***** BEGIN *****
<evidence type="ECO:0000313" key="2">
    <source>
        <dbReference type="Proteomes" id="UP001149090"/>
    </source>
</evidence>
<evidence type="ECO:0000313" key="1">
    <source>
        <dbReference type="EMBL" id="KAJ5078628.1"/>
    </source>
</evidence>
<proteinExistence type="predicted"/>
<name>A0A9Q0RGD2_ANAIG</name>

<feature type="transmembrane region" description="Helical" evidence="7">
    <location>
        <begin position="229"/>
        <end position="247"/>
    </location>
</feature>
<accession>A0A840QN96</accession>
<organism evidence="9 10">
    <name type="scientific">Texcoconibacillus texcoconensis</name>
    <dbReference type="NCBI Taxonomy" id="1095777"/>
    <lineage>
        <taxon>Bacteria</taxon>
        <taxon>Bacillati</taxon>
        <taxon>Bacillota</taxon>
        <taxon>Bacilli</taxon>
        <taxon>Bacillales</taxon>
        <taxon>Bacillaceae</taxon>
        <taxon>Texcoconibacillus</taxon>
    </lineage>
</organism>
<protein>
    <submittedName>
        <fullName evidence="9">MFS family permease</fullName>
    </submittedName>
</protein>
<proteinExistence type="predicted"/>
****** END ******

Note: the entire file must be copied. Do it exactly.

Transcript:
<evidence type="ECO:0000313" key="2">
    <source>
        <dbReference type="Proteomes" id="UP001149090"/>
    </source>
</evidence>
<evidence type="ECO:0000313" key="1">
    <source>
        <dbReference type="EMBL" id="KAJ5078628.1"/>
    </source>
</evidence>
<proteinExistence type="predicted"/>
<name>A0A9Q0RGD2_ANAIG</name>

<feature type="transmembrane region" description="Helical" evidence="7">
    <location>
        <begin position="229"/>
        <end position="247"/>
    </location>
</feature>
<accession>A0A840QN96</accession>
<organism evidence="9 10">
    <name type="scientific">Texcoconibacillus texcoconensis</name>
    <dbReference type="NCBI Taxonomy" id="1095777"/>
    <lineage>
        <taxon>Bacteria</taxon>
        <taxon>Bacillati</taxon>
        <taxon>Bacillota</taxon>
        <taxon>Bacilli</taxon>
        <taxon>Bacillales</taxon>
        <taxon>Bacillaceae</taxon>
        <taxon>Texcoconibacillus</taxon>
    </lineage>
</organism>
<protein>
    <submittedName>
        <fullName evidence="9">MFS family permease</fullName>
    </submittedName>
</protein>
<proteinExistence type="predicted"/>